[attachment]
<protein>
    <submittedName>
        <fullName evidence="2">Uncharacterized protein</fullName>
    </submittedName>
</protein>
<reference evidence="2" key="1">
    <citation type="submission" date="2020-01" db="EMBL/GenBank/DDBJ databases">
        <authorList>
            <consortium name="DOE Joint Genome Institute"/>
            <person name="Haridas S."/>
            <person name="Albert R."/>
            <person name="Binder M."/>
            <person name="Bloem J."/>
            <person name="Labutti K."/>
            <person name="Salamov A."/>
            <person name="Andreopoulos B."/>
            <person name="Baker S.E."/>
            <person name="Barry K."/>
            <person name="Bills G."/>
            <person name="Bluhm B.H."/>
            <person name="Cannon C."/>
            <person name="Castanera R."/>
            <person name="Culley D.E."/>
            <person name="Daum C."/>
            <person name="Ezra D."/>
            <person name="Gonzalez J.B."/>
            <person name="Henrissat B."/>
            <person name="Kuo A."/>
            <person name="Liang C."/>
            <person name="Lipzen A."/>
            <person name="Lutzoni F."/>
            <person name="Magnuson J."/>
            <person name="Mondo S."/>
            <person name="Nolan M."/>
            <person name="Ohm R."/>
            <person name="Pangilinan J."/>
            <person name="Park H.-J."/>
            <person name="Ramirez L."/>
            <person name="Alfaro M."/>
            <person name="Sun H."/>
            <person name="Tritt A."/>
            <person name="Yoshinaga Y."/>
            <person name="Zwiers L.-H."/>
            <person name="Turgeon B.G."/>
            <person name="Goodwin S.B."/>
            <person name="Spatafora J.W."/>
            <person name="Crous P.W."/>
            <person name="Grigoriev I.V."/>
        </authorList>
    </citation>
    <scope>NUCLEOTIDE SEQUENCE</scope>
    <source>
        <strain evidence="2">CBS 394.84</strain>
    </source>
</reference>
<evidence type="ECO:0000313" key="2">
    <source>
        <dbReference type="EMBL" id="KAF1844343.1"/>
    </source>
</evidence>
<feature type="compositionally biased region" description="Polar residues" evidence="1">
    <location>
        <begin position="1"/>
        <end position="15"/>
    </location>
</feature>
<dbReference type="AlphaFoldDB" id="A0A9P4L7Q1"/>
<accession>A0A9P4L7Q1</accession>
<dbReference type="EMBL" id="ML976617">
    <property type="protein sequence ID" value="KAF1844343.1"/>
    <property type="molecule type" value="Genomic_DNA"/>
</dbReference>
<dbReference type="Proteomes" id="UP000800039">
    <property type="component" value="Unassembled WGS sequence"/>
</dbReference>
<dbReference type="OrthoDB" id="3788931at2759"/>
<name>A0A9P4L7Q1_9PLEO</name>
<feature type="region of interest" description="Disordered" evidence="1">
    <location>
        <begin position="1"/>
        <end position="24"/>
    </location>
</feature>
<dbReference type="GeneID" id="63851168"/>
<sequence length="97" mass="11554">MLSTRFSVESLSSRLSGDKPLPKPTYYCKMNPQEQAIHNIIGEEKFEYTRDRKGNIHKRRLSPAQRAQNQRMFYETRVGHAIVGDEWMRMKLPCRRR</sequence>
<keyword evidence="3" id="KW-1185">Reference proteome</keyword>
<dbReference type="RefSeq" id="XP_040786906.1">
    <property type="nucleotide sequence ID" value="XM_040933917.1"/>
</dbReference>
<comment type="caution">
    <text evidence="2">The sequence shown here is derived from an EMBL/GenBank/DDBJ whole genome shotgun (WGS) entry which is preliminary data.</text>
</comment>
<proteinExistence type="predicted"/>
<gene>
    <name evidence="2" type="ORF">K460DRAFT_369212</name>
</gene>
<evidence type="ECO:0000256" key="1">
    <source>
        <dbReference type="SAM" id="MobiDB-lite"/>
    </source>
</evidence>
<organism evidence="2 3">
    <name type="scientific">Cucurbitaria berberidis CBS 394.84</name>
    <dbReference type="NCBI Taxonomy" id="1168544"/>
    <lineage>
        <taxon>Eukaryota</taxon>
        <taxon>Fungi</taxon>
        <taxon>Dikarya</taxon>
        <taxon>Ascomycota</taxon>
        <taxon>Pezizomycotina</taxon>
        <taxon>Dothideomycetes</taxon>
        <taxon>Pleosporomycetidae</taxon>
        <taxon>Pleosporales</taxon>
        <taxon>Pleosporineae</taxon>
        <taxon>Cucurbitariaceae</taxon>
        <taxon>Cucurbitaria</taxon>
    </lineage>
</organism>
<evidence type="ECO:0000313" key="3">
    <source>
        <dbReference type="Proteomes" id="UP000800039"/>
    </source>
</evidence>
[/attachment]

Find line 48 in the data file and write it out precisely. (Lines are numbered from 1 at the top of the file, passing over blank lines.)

            <person name="Grigoriev I.V."/>